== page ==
• Alerting shelter staff immediately if you're showing symptoms of COVID-19

 

If you have children, be sure to set a good example by following these measures yourself and reminding them how important it is that they do the same.

While it may be nerve-wracking to go to a public shelter during a pandemic, know that your immediate safety during a hurricane takes priority over everything else. If you live in the Houston area, rest assured that city officials are preparing to operate public disaster shelters in accordance with COVID-19 safety measures.

"Shelters will be modified to separate families as much as is feasible and hold fewer people, whether that be by walls separating rooms or by simply designating larger spaces that allow for greater distance between families," said Lina Hildago, Harris County Judge, in an interview with Space City Weather. "We're ready to institute temperature checks and have PPE (personal protective equipment) on hand for folks who need it. We're also working with our first-responder community, making sure they not only have enough PPE on hand for any response, but that they are also trained on how to use it."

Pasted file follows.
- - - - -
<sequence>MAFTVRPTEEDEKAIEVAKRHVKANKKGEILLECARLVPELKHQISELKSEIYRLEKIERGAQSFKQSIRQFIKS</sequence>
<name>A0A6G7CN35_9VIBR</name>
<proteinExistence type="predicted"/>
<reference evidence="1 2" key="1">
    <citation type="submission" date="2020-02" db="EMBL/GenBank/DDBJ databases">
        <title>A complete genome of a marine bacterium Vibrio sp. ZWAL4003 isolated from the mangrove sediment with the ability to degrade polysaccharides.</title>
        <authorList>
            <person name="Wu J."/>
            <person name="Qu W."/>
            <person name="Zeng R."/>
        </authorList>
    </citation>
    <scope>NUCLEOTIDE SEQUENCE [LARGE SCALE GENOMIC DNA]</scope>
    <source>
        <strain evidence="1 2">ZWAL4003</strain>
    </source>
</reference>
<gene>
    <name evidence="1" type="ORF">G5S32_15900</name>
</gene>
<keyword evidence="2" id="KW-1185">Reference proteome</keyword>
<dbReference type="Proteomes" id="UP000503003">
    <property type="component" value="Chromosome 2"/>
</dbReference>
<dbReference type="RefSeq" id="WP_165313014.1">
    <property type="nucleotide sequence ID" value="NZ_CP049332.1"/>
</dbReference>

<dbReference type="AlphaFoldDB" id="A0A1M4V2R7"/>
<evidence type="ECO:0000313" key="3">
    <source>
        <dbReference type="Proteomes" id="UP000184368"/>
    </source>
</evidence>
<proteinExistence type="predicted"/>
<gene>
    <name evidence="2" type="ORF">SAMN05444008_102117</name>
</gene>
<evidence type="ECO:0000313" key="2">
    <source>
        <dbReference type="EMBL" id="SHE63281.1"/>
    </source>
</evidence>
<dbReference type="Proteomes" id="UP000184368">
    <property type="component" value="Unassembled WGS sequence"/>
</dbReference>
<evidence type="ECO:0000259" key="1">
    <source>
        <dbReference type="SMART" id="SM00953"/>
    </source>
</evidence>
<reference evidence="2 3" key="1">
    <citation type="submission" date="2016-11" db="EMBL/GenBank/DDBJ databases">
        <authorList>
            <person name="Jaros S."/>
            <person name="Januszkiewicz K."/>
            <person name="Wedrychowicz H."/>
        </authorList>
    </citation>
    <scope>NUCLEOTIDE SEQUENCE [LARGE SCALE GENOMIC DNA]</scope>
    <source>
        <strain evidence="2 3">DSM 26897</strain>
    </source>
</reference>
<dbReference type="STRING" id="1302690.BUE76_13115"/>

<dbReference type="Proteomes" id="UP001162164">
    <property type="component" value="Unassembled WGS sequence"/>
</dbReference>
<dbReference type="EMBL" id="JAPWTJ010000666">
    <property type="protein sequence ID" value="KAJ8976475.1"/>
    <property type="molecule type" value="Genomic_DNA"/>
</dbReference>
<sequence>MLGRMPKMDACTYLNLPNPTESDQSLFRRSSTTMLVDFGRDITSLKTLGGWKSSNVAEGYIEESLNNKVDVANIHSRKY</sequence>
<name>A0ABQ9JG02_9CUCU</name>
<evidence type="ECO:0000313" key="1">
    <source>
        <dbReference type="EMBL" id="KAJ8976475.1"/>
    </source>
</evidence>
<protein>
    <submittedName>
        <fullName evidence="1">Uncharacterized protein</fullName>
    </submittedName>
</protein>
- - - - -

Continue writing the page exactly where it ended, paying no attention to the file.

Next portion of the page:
Related Resources:

 

Concerned you may have COVID-19?

  • If you're experiencing COVID-19 symptoms, you can speak to a Virtual Urgent Care provider 24/7. The provider will help you determine if testing is needed and advise you on where you should go.
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Categories: Tips to Live By
Tags: Coronavirus